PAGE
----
The Best Cheap Hotels for New York City for 2024
Updated January 30, 2024
The last time I wrote a feature on cheap hotels in New York, I was able to call it The Best Cheap Hotels in New York City. Alas, hotel prices are now so crazy in New York City (read this article to learn why), and so many budget hotels have closed, that although some of the cheap hotels I recommend are still within the five boroughs of New York, I've had to expand my coverage to include hotels located just across the Hudson River in New Jersey, too. So now, while prices remain high, this is a list of the best cheap hotels for New York City.
But I don't recommend just any hotels in New Jersey. I picked only the hotels that are significantly cheaper than NYC lodgings in high season and shoulder season. As well, every property on this list is close to inexpensive and speedy public transportation options for getting into the heart of the city within minutes. In fact, because of New York City's lopsided geography, some of these hotels take less time to reach from Manhattan than other hotels that are actually located in other boroughs of the city.
That being said, in low season (January, February, and much of March), you can still find low prices in Manhattan, Brooklyn, and Queens, too. If you're planning to travel in those months, you don't necessarily have to look for hotels within New Jersey. To find a room for less than $160 in those winter months (and sometimes much less) in the Big Apple proper, take a look at properties like Freehand New York City, Selina Chelsea, The Leon Hotel, or others that we review on Frommer's.
It's probably a good idea to say that by cheap, I don't mean a fleabag a notch above a bench at the Port Authority Bus Terminal. I just mean these hotels are affordable.
And not relatively affordable compared to the $500-and-up per night you can spend even in New York's standard hotels in high season. The hotels in this list are truly affordable by many budgets, and they have prices akin to what you'd find in other U.S. cities. You may not spot any design awards on display in the lobby, and you may see some signs of normal wear in your room. But so what? With what you save on accommodations, you'll have more money to spend on Broadway shows, tours, shopping, museums, and meals in one of the greatest cities in the world.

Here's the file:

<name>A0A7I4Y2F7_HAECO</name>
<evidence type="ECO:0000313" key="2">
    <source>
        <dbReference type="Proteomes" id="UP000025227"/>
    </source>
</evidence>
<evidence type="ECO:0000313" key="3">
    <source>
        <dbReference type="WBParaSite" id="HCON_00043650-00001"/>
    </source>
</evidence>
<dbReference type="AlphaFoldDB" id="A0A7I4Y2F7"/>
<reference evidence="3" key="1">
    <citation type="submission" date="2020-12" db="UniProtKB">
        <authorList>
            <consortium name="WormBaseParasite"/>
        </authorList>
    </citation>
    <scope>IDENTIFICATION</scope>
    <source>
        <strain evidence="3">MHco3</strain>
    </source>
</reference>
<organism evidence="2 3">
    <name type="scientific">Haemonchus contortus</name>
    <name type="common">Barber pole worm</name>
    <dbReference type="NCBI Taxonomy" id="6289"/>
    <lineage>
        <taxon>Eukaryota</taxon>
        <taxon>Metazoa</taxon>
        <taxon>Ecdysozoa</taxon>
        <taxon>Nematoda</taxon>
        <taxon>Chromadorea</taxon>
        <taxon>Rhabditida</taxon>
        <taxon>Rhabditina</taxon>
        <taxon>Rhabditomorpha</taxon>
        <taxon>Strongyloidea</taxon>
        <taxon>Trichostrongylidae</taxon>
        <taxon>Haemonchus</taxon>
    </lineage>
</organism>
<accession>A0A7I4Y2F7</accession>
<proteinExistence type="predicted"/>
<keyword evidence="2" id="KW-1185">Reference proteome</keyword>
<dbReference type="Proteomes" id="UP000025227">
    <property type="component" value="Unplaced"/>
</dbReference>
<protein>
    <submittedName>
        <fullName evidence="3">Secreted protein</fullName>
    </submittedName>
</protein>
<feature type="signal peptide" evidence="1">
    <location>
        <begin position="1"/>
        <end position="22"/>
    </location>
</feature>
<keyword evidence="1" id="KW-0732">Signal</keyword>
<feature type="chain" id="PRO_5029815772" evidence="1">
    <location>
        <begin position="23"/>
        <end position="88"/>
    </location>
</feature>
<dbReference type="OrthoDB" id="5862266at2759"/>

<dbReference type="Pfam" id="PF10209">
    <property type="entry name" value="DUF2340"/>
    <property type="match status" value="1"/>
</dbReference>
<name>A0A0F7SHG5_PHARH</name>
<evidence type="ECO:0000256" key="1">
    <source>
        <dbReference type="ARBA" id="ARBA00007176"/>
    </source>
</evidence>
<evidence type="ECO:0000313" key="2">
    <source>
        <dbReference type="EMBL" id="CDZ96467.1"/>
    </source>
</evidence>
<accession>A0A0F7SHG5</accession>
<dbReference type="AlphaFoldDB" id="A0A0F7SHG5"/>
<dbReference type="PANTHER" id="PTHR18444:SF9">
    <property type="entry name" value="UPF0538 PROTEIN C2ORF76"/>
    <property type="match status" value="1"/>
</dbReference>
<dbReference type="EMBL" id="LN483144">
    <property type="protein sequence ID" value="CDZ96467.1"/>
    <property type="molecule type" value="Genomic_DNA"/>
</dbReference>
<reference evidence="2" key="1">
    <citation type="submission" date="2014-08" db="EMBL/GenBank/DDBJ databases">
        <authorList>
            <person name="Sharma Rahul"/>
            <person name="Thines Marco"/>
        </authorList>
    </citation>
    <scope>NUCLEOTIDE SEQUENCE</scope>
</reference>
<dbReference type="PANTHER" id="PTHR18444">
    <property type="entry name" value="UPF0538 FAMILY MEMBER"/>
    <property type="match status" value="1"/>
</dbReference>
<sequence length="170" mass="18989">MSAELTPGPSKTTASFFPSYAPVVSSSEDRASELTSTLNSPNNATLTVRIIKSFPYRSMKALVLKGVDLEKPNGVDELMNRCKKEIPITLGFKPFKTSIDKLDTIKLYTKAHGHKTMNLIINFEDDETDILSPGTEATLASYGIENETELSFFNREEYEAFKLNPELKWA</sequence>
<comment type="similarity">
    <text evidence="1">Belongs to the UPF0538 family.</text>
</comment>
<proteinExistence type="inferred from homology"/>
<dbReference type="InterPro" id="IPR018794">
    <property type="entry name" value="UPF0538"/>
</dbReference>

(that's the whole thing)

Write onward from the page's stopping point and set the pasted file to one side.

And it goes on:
The Hotel St. James is a stalwart of the New York City affordable hotel scene that spent its pandemic downtime productively, renovating all guest rooms. I'm happy to say a rise in rates didn't accompany the upgrades. Still, you'll sleep on a somewhat stiff mattress in a room decorated with mass-produced furnishings that aren't especially cheery. Fortunately, the front desk staff members are super-friendly, and the location just one block off Times Square, is a good one for avid theatergoers. To read the full Frommer's review, click here.
The Carlton Arms Hotel may be the scruffiest place on this list. But because the owners bring in artists to create unique environments in each room (see above and below for examples), most guests don't care that the furnishings are old and the beds can be saggy. Prices are very appealing here, and they don't increase significantly in high season. To read our full review, click here.
Some chain motels in the city's outer boroughs offer decent values, though many are now joining their brethren in Manhattan and Brooklyn by spiking prices when demand is high. That doesn't generally happen at The Lodge at Red Hook, as it's primarily chosen by folks about to embark on cruise vacations, thanks to the inn's proximity to the Brooklyn Cruise Terminal. Rooms are always affordable, but prices can rise a little right before and after ships come through. Though the lobby is dull and the surrounding area is mostly warehouses, rooms are quite nice, with kicky art on the walls, very good mattresses, and a contemporary streamlined look. The biggest downside to staying here is the lack of a nearby subway stop—you'll have to walk about 20 minutes to get to the train, and part of that journey may be along the highway. To read our full review, click here.